chapter_03 - Global Energy Balance Global The Greenhouse...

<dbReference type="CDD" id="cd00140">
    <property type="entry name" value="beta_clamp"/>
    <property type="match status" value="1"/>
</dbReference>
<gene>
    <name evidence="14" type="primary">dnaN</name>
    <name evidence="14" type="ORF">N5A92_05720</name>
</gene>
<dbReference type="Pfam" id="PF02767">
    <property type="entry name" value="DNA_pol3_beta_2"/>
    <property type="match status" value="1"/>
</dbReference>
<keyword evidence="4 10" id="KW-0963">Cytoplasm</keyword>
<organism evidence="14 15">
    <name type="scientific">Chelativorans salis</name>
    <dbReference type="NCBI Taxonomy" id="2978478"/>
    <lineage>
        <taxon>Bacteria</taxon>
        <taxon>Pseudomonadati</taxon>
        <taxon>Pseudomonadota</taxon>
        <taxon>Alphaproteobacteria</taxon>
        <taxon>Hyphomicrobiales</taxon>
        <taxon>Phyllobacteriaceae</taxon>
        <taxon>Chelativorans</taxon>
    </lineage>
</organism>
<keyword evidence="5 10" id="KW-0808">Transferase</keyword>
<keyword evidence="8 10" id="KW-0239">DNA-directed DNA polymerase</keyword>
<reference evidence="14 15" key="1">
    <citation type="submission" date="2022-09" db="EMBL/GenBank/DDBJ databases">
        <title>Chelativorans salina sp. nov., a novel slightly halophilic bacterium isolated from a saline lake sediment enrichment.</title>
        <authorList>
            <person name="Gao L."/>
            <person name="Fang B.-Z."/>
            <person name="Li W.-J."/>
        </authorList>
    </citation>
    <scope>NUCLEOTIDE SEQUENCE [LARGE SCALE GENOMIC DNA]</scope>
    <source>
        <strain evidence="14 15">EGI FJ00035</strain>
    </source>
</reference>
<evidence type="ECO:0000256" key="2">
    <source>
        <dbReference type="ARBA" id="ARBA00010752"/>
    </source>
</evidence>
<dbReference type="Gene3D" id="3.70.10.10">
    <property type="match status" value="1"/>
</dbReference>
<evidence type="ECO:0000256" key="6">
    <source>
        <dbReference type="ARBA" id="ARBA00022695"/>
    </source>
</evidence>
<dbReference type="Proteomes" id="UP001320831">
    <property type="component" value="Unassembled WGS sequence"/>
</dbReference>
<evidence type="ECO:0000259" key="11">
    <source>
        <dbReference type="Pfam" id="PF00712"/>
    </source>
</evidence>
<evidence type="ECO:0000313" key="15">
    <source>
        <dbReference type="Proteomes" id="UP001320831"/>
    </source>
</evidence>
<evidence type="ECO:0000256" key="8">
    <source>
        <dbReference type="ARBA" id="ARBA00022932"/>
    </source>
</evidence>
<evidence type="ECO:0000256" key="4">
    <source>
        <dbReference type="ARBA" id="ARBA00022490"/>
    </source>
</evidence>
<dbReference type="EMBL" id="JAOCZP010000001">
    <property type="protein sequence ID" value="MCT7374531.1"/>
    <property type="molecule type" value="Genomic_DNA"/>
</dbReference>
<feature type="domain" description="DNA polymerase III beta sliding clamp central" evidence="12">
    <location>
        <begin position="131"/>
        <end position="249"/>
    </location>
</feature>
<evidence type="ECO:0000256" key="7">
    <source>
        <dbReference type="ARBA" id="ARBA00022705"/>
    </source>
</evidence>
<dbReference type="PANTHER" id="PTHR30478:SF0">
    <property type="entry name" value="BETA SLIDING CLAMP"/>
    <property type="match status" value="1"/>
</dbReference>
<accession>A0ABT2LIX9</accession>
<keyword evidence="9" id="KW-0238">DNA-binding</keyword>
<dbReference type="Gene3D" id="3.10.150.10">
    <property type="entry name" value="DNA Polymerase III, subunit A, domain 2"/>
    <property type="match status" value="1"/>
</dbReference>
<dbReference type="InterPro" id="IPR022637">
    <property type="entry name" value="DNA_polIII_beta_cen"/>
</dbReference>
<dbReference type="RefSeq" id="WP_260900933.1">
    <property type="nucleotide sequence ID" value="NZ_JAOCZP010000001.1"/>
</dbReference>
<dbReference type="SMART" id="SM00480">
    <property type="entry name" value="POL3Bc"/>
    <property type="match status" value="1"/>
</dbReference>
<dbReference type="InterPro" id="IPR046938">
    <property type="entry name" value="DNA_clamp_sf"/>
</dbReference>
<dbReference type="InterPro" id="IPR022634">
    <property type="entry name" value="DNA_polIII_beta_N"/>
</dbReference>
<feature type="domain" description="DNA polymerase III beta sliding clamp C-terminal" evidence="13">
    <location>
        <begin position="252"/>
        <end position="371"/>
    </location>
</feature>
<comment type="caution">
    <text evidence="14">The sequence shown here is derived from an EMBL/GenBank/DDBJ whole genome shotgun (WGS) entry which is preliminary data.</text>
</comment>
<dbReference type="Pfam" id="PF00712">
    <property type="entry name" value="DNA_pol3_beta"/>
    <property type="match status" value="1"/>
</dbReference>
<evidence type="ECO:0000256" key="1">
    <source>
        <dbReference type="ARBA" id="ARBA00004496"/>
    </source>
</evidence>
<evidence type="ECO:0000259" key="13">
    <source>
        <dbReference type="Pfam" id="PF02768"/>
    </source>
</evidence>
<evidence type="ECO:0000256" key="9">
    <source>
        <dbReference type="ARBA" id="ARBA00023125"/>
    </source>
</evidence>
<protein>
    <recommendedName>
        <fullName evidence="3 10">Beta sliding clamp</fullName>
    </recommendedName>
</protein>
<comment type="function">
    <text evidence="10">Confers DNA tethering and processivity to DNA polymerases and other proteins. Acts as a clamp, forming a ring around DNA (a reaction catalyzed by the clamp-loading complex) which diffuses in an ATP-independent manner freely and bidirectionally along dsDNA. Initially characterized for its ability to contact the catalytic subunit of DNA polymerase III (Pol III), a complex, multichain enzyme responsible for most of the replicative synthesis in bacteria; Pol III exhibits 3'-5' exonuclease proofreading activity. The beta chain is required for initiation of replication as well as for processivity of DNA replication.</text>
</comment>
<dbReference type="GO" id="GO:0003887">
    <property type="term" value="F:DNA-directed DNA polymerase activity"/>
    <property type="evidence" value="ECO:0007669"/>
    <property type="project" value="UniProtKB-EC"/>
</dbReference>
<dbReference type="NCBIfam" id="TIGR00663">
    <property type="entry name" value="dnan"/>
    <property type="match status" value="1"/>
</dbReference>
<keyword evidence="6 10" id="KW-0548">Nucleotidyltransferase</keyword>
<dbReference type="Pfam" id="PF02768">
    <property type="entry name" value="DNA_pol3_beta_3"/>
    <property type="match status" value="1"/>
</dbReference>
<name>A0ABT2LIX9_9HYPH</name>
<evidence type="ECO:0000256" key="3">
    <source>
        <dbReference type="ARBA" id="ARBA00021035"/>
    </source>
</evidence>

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Unformatted text preview: Global Energy Balance Global The Greenhouse Effect Chapter 3 Dr. Emily Berndt Fundamentals of the Climate System EAS 253 I. Electromagnetic Radiation I. a. Properties of EM Radiation I. Electromagnetic Radiation I. b. Photons and Photon Energy i. Also behaves as a stream of particles ii. Photons- single pulse of electromagnetic radiation 1. smallest discrete amount of energy 2. E=hυ E=hc/λ 2. h=6.63x10^-34 J/s h=6.63x10^-34 3. higher υ (short λ) -photons have high energy -photons -can break molecules apart -can -cause chemical reactions -cause 4. low υ (long λ) - photons have low energy photons -cause molecules to rotate faster or vibrate -cause I. Electromagnetic Radiation I. c. The EM Spectrum – the full range of EM radiation by wavelength i. visible radiation (measured in nm) 1. 400-700 nm (.4-.7 Mm) 2. color of light depends on λ a. longest is red b. shortest is blue ii. Infrared radiation (longer λ) 1. measured in μm 2. range from .07-100 Mm iii. Ultraviolet radiation (shorter λ) 1. 10 nm- 400 nm 2. absorbed by stratosphere O3 iv. Sun’s radiation 1. 50% in visible spectrum 2. 40% in IR spectrum 3. 10% in UV spectrum 3. I. Electromagnetic Radiation I. d. Flux (F) – the amount of energy that d. passes through a given area per unit time. time. i. Units are W/m2 iii. Measured perpendicular to the i. direction the wave is traveling direction I. Electromagnetic Radiation I. e. The Inverse-Square Law – the rate at which e. the solar flux decreases with increasing distance distance r0 S = S0 r 2 Consider Planet X located twice as far Consider from the Sun as Earth from r0 is the average Earth-Sun distance (149,600,000 km or 1 AU) (149,600,000 S0 is the Earth’s solar flux (1366 W/m2) is If r = 2 AU find the solar flux at Planet X W 1AU S = 1366 2 m 2 AU W S = 341.5 2 m 2 II. Temperature a. Temperature – the average kinetic energy of the molecules in a substance energy b. Heat – the transfer of energy from hot to b. cold objects cold III. Blackbody Radiation III. a. Blackbody – emits (or absorbs) EM a. radiation with 100% efficiency at all wavelengths wavelengths III. Blackbody Radiation III. c. Wien’s Law i. Flux of radiation emitted by a Flux blackbody has peak λ of radiation base on its temperature temperature ii. Hotter bodies shorter λ Hotter iii. Colder bodies longer λ λmax 2898mmK = T 3000 ( µm K ) Sun : λmax = = 0.5µm 6000( K ) Earth : λmax 3000 ( µm K ) = = 10 µm 300( K ) III. Blackbody Radiation III. d. Stefan-Boltzmann Law ii. The energy flux . emitted by a blackbody is related to the 4th power is of the body’s temperature temperature iii. Total energy flux is i. proportional to the area under the curve (w/m^2) under F =s T 4 IV. Planetary Energy Balance IV. A. The amount of energy emitted by Earth The must equal the amount absorbed must B. Not exactly true! If so the average Not surface temperature would never change. change. C. Is Earth’s energy budget out of balance Is due to increased greenhouse gases or natural causes? natural IV. Planetary Energy Balance IV. D. Earth’s surface temperature depends D. on: on: ii. The solar flux available at the distance . of earth’s orbit (13.66 w/m^2) of ii. Earth’s albedo (30%) iii. Greenhouse warming IV. Planetary Energy Balance IV. E. Magnitude of the Greenhouse Effect i. Treat Earth as a Blackbody ii. Effective Radiating Temperature (Te) given the amount of radiation Earth radiates this is the temperature a blackbody would this need to be to radiate the same amount of energy as Earth radiates energy IV. Planetary Energy Balance IV. iiii. Use Stefan-Boltzmann to calculate the ii. energy emitted by Earth and balance it with the Incoming Solar Energy with Outgoing IR Energy S σT = (1 - A) 4 4 e Planetary Energy Balance Equation! Incoming Solar Energy IV. Planetary Energy Balance IV. iiv. Now lets derive the planetary energy v. balance equation balance 1. assume energy emitted by Earth = 1. energy absorbed by Earth energy 2. Treat Earth as a blackbody with a Te 3. The energy emitted per unit area must 3. σTe4 equal 4. Earth radiated over the entire surface 2 area 4p Re IV. Planetary Energy Balance IV. v. The significance of Te 1. The temperature at the height in 1. the atmosphere from which most of the outgoing radiation derives outgoing 2. The average temperature Earth’s 2. surface would reach if the planet had no atmosphere and albedo Greenhouse gases remit or trap longwave radiation from earth’s surface. This effect = 15oC-(-18oC)=33oC or 59°F IV. Planetary Energy Balance IV. vi. Let’s calculate Te for Earth vi. 1. 2. 2. 3. 4. 5. σT(e)^4=S/4(1-A) σT(e)^4=S/4(1-A) T(e)=[(2/4σ)(1-A)]^1/4 T(e)=[(1366w/m^2/4x5.67x10^-8w/m^2K^4)(1-0.3)]^1/4 T(e)=254.81 K or T(e)=-18°C Green house effect ΔT(g)=T(s)-T(e) 15°C-(-18°C) Green r N Ð ΔT(g)= 33°C IV. Planetary Energy Balance IV. vii. How does the Greenhouse Effect Work? Work? V. Atmospheric Composition and Structure and V. Atmospheric Composition and Structure and V. Atmospheric Composition and Structure and VI. Physical Causes of the Greenhouse Effect Greenhouse A. B. Why do some gases contribute to the GH effect and others don’t Gas Molecules absorb/emit IR radiation in two ways: A. Change the rate of rotation of the molecule A. Change the number of revolutions per second B. If incident radiation is at the right frequency, molecule will absorb radiation If and rotate faster and C. Emission leads to slower rotation D. The frequency or wavelength absorbed or emitted depends on the The molecule’s structure molecule’s A. -H2O absorbs 12μm and longer B. -H2O rotation band B. Changing the amplitude of vibration of the molecule A. Frequency of incident radiation matches the frequency of molecule vibration B. Molecule will absorbs radiation and vibrates C. CO2 has a bending mode of vibration A. -Absorbs IR radiation at 15μm B. -CO2 band C. -Band near peak of earth’s outgoing IR Selective Absorbers Selective c. Other Greenhouse Gases Click here to animate this figure VI. Physical Causes of the Greenhouse Effect Greenhouse d. Why are N2 and O2 poor absorbers of IR and radiation? radiation? VII. Effect of Clouds VII. a. Opposing climatic effects of Clouds ii. Cloudy days are cool; cloudy nights . are warm are iii. Climatic impact depends on cloud i. height and thickness height 1. 1. 1. Stratus clouds: reflect incoming radiation cooling effect Stratus Higher temperature and radiate energy at a shorter λ 2. 1. 2. 3. Cirrus clouds: allow more solar radiation to reach the surface Cirrus warming effect warming Contribute more to greenhouse warming (won’t stop radiation from passing Contribute through but absorb outgoing radiation) through Radiation less energy to space colder Radiation Radiate energy at a longer λ Higher radiation flux and contributes to GH effect lower radiation flux and contributes less to GH effect VII. Effect of Clouds VII. b. Earth’s Global Energy Balance VIII. Climate Feedbacks VIII. Water Vapor Feedback (consider warming) Snow and Ice Albedo Feedback (consider cooling) VIII. Climate Feedbacks VIII. The IR/ Flux Temperature Feedback Stabilizes climate on short time scales Can fail if there are large amounts of Can water vapor in the atmosphere water ...